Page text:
_{c}= γ

_{d}. The predicted elevations y

_{d}and y

_{c}determine u

_{d}and u

_{c}. In the suspended-load layer, a predicted shape of the velocity profile is logarithmic and affected by the local mixing length (κ = 0.41) and by the initial position determined empirically using the constant C

_{ini}, which is the same for all tested flow conditions (C

_{ini}= 1.65).

## 4. Discussion

_{bd}can be removed. Furthermore, modelling of interactions of suspended particles with turbulent flow in the sediment-rich region just above the top of the combined-load layer requires a refinement to reproduce more closely the characteristic shape of a concentration profile observed experimentally in this region.

## Funding

## Data Availability Statement

## Conflicts of Interest

## Abbreviations

ACVP | Acoustic Concentration and Velocity Profiler |

DPT | Differential Pressure Transmitter |

ERT | Electrical Resistivity Tomography |

UVP | Ultrasonic Velocity Profiler |

## Appendix A

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**Figure 1.**Layered structure of modelled flow including schematic concentration profile projected onto photograph of combined-load transport in tilting flume.

**Figure 2.**Experimental set-up in Water Engineering Laboratory: (

**a**) Lay-out of the recirculating system with tilting flume; (

**b**) Overall view of recirculating system [26].

**Figure 3.**Schematic layout of tilting flume and measuring equipment in Water Engineering Laboratory [26].

**Figure 4.**Profiles of velocity (left panels) and concentration (right panels) in Tests 1–5 for flow with transported SUN25 particles in tilting flume (all quantities are dimensionless). Legend: Black circle—stereoscopic measurement; green circle—Prandtl tube measurement; black square—laser-stripe measurement; red line—model prediction in permanent-contact layer; magenta line—prediction in combined-load layer; blue line—prediction in suspended-load layer; horizontal blue line—water surface.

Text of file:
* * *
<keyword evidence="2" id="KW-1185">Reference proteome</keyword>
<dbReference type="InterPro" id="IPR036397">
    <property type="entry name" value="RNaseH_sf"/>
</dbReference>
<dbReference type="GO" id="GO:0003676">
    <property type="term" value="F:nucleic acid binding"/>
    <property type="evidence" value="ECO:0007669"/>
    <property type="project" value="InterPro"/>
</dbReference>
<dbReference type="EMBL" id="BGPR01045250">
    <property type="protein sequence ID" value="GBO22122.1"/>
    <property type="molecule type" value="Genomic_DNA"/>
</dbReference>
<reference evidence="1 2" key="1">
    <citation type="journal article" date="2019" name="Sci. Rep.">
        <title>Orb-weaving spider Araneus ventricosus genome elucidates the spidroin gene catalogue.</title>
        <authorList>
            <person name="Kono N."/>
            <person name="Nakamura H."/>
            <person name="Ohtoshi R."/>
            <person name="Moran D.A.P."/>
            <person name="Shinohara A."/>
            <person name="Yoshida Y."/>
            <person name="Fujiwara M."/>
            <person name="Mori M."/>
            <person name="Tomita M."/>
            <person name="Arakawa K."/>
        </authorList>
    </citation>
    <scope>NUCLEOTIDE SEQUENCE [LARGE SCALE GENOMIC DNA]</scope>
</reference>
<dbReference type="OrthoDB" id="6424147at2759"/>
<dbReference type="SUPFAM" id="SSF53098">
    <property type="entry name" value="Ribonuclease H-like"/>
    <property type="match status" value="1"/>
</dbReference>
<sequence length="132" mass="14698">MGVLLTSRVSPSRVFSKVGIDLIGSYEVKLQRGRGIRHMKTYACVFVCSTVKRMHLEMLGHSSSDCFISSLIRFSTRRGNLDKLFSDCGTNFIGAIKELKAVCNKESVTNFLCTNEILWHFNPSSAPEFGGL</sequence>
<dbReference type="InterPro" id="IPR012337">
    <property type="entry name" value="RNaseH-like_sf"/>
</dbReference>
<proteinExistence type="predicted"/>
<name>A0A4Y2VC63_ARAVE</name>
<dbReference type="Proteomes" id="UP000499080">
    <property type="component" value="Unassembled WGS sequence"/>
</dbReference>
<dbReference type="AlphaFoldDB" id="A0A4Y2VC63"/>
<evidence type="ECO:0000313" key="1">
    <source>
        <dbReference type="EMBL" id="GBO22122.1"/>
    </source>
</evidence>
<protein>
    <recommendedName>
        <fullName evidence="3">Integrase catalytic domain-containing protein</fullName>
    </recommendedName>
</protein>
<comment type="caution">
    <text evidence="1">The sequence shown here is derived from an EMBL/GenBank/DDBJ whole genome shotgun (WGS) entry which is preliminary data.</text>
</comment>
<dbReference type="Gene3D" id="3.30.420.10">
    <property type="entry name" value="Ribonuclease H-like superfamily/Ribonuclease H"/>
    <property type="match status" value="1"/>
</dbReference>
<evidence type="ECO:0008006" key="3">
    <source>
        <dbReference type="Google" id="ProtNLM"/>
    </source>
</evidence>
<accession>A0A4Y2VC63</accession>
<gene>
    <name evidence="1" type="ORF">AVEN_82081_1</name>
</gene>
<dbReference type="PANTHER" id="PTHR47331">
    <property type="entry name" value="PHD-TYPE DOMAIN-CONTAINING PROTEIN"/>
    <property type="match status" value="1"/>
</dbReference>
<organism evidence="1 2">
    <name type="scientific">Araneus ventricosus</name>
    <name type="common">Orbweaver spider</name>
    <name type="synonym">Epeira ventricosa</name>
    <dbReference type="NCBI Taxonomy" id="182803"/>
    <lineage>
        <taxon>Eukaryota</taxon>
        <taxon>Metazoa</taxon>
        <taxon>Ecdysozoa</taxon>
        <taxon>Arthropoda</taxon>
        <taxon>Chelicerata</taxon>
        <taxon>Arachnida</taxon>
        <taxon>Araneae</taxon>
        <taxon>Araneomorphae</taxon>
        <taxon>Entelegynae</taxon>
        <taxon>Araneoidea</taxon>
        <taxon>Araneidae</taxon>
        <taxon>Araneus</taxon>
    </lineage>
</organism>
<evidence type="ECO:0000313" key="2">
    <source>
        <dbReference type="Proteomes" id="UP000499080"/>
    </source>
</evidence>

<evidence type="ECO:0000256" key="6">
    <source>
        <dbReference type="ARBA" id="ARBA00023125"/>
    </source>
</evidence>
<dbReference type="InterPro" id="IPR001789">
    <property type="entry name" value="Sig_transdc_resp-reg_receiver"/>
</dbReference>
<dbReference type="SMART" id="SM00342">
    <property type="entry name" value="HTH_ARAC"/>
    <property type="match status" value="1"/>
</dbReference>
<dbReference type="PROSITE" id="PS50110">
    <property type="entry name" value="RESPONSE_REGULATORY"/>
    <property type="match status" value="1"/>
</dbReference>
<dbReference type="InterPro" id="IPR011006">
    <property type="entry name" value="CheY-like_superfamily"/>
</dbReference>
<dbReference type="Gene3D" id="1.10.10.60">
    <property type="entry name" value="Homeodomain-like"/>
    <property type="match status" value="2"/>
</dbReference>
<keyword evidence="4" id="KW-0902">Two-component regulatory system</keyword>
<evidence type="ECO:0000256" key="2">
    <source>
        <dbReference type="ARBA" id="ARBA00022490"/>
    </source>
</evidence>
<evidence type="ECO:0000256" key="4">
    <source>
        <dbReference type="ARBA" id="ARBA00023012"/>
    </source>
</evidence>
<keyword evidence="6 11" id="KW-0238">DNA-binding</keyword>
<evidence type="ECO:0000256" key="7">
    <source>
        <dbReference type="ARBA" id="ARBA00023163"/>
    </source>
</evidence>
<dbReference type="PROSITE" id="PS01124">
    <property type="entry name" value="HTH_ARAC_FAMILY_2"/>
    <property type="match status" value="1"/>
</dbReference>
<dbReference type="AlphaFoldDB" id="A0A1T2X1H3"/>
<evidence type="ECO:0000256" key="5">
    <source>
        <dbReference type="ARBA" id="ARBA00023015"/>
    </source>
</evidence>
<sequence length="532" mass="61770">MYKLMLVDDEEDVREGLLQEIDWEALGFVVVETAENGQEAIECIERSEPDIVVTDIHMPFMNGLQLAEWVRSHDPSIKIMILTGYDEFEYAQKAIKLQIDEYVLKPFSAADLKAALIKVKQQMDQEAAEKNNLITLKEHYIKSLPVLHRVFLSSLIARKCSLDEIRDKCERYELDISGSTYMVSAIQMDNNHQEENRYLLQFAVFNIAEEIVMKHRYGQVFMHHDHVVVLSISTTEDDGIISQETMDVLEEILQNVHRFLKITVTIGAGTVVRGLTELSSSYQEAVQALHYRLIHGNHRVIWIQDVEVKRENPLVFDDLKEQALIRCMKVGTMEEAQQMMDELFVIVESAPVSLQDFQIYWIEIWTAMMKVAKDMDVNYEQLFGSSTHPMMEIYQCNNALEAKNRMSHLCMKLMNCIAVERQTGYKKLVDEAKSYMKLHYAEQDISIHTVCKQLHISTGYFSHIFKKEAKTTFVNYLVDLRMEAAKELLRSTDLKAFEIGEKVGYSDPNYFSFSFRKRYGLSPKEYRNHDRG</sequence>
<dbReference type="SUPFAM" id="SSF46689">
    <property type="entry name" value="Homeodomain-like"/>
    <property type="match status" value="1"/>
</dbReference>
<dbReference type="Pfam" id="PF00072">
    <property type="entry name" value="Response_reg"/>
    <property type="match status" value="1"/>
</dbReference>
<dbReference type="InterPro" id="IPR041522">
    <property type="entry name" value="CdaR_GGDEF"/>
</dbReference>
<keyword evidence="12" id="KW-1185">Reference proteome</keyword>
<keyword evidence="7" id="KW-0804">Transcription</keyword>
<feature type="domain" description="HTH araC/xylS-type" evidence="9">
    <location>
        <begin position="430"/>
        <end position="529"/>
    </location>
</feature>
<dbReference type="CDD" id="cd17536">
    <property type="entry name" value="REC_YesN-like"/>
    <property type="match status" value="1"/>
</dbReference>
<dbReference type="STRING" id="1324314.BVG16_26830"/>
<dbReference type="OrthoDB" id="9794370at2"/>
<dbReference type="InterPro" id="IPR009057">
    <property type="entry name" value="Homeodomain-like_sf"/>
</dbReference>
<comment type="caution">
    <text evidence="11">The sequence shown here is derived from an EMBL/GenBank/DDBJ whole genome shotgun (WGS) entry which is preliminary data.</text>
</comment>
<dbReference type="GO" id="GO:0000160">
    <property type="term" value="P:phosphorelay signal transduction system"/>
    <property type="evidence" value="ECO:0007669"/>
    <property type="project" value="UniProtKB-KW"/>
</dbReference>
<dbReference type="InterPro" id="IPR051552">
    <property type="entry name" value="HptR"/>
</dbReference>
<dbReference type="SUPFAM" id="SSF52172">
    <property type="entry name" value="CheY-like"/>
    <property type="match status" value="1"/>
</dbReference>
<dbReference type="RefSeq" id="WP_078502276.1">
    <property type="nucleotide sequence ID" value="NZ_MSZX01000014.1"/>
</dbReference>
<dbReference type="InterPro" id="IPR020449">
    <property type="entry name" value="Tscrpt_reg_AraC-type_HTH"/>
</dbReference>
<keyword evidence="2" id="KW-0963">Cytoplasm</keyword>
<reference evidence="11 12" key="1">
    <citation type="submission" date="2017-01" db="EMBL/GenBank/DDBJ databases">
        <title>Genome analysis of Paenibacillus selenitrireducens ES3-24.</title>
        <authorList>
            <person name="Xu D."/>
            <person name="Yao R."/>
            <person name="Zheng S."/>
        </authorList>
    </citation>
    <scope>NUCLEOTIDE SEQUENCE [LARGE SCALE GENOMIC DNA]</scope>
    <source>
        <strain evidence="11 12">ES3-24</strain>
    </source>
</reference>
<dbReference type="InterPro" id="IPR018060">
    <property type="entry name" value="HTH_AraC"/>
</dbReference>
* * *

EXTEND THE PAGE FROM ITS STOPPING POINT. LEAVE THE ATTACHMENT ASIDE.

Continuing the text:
**Table 1.**Properties of tested solids: Particle equivalent diameter d, specific gravity S, terminal settling velocity w, particle Reynolds number R.

SUN25 | |
---|---|

d [mm] | 2.8 |

S [-] | 1.28 |

w [mm/s] | 76.5 |

w [-] | 0.987 |

R [-] | 217 |

**Table 2.**Combined-load experiment in tilting flume: Experimental conditions for Tests 1 to 5 (longitudinal slope ω, flow depth H, flow Reynolds number Re, bed Shields parameter θ

_{0,flow}, suspension ratio u

_{*0,flow}/w; all quantities are dimensionless).

Test 1 | Test 2 | Test 3 | Test 4 | Test 5 | |
---|---|---|---|---|---|

ω [-] | 0.0257 | 0.0142 | 0.0154 | 0.0098 | 0.0070 |

H [-] | 20.4 | 25.5 | 20.0 | 25.1 | 22.7 |

Re [-] | 4.0 × 10^{4} | 6.1 × 10^{4} | 4.1 × 10^{4} | 5.1 × 10^{4} | 4.0 × 10^{4} |

θ_{0,flow} [-] | 1.88 | 1.30 | 1.10 | 0.88 | 0.57 |

u_{*0,flow}/w [-] | 1.57 | 1.31 | 1.20 | 1.08 | 0.86 |

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Matoušek, V.
Modelling Intense Combined Load Transport in Open Channel. *Water* **2022**, *14*, 572.
https://doi.org/10.3390/w14040572

**AMA Style**

Matoušek V.
Modelling Intense Combined Load Transport in Open Channel. *Water*. 2022; 14(4):572.
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**Chicago/Turabian Style**

Matoušek, Václav.
2022. "Modelling Intense Combined Load Transport in Open Channel" *Water* 14, no. 4: 572.
https://doi.org/10.3390/w14040572